One Diet Does Not Fit All: Weight Loss Study

The objective of this study was to determine whether a putative genotype pattern (low-fat vs. low-carbohydrate), or insulin-secretion (related to insulin resistance),would help to explain which diet is best for whom in a comparison of a Healthy Low-Fat to a Healthy Low-Carb diet over a one-year period, in generally healthy, non-diabetic, overweight and obese adults.

 

Eligible Partcipants

Eligible candidates for this study meet the following criteria:

  • Men and women in general good health
  • Under 50 years of age (women must be premenopausal)
  • Overweight
  • Interested in losing weight
  • Willing to be randomly assigned to follow either a Very Low-Fat or Very Low-Carbohydrate Diet for 12 months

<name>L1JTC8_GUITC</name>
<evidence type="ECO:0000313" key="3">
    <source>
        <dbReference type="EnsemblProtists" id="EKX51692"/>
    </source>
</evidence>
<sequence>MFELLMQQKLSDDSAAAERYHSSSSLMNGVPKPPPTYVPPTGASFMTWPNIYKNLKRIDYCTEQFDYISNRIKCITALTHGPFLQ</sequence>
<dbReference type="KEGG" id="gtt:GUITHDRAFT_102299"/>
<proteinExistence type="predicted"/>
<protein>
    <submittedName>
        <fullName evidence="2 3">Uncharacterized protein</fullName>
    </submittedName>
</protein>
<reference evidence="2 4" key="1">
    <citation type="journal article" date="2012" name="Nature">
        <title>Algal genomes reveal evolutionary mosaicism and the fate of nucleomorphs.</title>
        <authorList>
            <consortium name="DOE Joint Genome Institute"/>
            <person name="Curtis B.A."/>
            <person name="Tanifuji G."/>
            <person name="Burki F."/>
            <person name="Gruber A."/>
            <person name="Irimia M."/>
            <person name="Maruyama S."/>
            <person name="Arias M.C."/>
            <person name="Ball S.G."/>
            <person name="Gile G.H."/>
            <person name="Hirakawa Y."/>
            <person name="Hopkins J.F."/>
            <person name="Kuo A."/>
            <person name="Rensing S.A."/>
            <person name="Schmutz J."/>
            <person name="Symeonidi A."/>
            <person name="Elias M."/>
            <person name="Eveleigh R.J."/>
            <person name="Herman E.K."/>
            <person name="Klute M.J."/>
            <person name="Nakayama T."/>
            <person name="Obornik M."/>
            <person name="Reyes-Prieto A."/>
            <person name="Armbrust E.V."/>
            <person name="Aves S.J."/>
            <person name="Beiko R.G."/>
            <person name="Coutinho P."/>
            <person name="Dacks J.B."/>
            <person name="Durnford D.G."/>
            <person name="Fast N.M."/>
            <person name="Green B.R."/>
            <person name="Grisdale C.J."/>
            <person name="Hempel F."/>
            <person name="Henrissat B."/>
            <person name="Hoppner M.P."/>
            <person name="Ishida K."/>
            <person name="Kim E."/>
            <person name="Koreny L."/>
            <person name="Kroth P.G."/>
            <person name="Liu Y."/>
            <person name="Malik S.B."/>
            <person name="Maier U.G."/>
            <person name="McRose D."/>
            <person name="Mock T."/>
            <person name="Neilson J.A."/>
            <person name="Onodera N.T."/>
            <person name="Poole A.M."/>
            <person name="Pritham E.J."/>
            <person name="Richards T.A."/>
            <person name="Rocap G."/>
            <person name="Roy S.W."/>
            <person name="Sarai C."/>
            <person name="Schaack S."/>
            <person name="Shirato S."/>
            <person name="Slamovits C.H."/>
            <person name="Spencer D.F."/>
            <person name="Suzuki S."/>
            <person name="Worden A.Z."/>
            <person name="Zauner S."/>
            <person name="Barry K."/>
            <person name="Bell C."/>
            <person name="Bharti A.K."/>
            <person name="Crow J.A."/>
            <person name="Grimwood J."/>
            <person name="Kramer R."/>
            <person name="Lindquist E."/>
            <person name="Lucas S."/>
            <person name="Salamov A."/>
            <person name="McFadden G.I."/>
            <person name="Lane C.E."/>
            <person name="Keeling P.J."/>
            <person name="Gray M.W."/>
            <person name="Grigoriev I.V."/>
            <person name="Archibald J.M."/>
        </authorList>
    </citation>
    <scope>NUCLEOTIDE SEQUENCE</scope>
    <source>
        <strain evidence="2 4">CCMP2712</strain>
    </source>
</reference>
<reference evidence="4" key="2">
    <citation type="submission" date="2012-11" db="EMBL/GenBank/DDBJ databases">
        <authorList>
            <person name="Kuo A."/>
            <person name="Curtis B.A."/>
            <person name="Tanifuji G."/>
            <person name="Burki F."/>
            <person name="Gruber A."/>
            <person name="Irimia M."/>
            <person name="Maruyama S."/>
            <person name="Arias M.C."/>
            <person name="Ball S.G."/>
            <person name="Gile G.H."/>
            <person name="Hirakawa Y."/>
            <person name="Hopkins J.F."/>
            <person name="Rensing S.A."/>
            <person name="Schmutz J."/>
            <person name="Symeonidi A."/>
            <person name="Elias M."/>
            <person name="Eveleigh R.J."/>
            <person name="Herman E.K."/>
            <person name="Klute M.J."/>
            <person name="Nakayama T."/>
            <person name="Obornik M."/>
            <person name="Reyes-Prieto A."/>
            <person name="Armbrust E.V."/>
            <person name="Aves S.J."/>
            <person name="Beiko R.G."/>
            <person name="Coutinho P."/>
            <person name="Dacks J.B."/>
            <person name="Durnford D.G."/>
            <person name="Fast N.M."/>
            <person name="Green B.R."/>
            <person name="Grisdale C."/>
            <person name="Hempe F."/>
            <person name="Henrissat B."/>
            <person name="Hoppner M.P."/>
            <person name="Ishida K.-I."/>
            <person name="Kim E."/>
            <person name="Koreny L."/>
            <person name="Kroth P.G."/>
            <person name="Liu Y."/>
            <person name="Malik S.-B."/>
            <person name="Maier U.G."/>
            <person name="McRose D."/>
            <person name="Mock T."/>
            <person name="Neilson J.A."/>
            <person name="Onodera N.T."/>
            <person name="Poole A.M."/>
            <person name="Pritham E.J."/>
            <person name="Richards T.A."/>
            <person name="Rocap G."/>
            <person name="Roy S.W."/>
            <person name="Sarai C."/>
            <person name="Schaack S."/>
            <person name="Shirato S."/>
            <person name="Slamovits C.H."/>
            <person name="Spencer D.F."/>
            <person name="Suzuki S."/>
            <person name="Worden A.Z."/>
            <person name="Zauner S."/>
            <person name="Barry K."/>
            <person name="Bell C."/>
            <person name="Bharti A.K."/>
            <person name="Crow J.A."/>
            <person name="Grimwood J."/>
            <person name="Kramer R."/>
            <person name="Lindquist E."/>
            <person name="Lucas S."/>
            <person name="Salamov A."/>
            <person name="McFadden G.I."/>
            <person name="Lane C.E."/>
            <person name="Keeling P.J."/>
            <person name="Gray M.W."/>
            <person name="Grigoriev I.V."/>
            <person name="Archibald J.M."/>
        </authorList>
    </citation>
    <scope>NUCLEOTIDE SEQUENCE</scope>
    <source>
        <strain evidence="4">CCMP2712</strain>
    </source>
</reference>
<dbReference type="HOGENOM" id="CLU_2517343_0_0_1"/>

Summary of Results

The results of this study were published in JAMA in February, 2018. You can read the abstract here.

Among the 609 participants in the study, who collectively lost >6,500 pounds after one year, there was no average difference in weight loss between the two diet groups (Healthy Low Fat vs. Healthy Low Carb; on average 12 vs. 13 pounds, respectively) and neither the specific genotype pattern nor baseline insulin secretion levels was helpful in identifying which diet was better for whom. However, as anticipated, the range of weight change within both diet groups was dramatic – from losing ~60 pounds to gaining ~20 pounds. The investigators are continuing to explore the rich data set collected among these participants to identify other possible predisposing or mediating factors that could explain this wide range of response to these two popular weight loss diet approaches.

Stanford Prevention Research Center

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